Niagara Gazette — The latest movie from the X-Men universe was expected to be a beast at the box office. It was going to shred the competition and attract more than just the comic book-loving fan boys. The publicity drums beat loudly. “The Wolverine” came with so many guarantees of success that it could not miss. But it did.
Since opening on Friday, “The Wolverine,“ with Hugh Jackman again on view as the title character, a furry ball of anger with razor-sharp metallic claws, hasn’t lived up to expectations. It had an okay opening of $53-million, which is not spectacular. It may limp into profitability when you add world-wide figures. Its soft opening has been attributed to a number of things.
First is the bad taste left over from the uninteresting “X-Men Origins: Wolverine” from 2009. The new Wolverine picture scored 35 percent less on its opening weekend than the previous incarnation. Another problem is that the marginally effective movie, set in Japan, seems less an action film and more a personal melodrama. The scattershot story relies on a mysterious woman, Yakuza gangsters, a strange and labored blend of mythology and modern science, and reflections on an old romance. Through it all, Jackman looks more muscle-bound but much less interested in the goings-on. Instead of animal magnetism, call it animal fatigue.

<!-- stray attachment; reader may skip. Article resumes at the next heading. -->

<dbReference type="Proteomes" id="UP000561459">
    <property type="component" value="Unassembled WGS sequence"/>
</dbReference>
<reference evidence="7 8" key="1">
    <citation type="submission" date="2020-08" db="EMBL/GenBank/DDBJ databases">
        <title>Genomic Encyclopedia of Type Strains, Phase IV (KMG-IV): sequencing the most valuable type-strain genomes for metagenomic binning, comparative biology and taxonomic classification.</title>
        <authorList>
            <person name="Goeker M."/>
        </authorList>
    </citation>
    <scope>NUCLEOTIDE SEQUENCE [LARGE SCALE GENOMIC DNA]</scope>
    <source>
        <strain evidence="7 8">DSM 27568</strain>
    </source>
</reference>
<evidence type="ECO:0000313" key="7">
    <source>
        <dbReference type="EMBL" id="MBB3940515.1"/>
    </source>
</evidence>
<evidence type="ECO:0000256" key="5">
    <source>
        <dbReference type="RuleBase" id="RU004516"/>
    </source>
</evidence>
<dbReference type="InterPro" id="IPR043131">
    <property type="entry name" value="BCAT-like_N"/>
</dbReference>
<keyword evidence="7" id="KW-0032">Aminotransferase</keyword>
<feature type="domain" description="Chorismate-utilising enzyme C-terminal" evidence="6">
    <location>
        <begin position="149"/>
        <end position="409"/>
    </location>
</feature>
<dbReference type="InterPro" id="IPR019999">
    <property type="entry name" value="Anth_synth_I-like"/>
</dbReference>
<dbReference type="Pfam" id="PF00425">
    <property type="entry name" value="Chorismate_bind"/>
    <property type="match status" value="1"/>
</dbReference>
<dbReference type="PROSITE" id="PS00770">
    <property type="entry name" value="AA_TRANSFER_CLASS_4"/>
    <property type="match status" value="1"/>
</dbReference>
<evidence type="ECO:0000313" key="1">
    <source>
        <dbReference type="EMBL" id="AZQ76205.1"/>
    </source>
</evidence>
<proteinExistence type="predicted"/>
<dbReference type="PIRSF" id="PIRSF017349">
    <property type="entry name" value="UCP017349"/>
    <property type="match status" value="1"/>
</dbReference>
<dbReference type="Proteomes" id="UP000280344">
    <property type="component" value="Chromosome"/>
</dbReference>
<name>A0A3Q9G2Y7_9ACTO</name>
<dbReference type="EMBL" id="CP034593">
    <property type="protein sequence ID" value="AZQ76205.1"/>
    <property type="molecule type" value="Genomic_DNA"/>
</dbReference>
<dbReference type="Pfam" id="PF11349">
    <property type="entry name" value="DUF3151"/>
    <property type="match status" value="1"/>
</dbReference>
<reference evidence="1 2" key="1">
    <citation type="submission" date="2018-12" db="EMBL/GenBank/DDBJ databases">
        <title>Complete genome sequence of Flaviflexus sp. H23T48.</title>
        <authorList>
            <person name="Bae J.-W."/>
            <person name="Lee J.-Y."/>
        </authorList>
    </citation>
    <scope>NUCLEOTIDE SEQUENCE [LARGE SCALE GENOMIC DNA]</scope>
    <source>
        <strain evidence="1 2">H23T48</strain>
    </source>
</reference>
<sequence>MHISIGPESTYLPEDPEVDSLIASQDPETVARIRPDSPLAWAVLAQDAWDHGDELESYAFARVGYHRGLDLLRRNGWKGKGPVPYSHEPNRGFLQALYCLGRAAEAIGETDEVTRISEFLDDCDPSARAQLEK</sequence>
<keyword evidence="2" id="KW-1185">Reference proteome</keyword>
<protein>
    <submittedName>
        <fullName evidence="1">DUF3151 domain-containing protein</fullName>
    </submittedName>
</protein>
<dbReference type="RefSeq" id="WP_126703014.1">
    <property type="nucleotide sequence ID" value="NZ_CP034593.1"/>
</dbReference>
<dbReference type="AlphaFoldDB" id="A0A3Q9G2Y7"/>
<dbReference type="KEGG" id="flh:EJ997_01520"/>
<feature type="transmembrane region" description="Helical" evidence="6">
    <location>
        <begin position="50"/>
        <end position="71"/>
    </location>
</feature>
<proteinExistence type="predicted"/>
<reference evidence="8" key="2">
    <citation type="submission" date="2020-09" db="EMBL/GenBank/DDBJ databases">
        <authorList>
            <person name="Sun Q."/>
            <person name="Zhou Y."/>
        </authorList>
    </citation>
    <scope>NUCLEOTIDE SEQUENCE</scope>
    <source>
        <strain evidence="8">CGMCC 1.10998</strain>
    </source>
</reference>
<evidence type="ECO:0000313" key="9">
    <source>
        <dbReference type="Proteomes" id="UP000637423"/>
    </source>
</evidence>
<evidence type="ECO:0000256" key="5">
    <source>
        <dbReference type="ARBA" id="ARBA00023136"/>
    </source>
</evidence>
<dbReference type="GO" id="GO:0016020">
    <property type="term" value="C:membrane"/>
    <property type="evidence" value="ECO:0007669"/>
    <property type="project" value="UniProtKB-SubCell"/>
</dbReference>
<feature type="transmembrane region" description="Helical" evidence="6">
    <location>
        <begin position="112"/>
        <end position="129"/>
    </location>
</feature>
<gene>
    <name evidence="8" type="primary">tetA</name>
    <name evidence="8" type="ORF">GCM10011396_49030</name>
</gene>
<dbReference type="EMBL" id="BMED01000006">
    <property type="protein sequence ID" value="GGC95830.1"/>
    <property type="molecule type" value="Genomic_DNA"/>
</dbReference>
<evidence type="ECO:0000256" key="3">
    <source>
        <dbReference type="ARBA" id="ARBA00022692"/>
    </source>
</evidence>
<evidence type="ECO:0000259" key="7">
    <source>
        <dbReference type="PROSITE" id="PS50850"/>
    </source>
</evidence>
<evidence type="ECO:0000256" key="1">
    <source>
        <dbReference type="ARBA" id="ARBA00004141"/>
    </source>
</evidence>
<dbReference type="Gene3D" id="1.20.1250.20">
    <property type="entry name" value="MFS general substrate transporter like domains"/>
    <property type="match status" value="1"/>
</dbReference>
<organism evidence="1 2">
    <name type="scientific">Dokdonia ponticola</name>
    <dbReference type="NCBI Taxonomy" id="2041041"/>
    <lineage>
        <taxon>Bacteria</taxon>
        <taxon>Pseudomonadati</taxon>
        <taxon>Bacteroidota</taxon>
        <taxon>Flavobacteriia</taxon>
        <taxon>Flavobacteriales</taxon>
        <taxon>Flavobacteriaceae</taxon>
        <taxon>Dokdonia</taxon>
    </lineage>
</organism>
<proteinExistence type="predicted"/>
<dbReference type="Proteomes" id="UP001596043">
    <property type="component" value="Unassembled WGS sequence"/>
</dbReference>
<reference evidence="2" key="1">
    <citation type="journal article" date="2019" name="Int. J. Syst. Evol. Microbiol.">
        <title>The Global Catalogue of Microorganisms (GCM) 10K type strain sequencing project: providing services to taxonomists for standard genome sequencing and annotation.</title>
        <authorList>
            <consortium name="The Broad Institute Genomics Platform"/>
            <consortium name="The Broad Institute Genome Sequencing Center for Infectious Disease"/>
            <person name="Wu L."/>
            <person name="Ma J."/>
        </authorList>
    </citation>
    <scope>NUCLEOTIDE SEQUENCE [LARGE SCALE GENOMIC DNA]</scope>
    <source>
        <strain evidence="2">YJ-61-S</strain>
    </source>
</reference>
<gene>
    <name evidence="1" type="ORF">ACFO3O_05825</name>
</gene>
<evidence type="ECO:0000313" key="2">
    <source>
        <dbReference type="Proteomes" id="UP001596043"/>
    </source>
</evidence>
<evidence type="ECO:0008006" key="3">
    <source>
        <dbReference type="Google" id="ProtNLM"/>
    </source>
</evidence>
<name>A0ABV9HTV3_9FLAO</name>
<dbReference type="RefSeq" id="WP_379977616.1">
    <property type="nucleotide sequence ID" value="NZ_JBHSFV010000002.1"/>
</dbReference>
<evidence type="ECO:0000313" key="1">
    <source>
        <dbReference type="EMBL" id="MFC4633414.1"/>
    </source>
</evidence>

The wobbly open of “The Wolverine” is not an isolated box office quirk. Failures are littering the movie landscape. It wasn’t supposed to turn out this way.
What the world knows as “Hollywood,” the glittering landscape of the six major motion picture studios, was looking forward to a sizzling summer at the box office. Optimism reigned supreme. Studio executives and their marketing teams needed only to convince potential audiences that its mega-budget release was the must-see event of the season.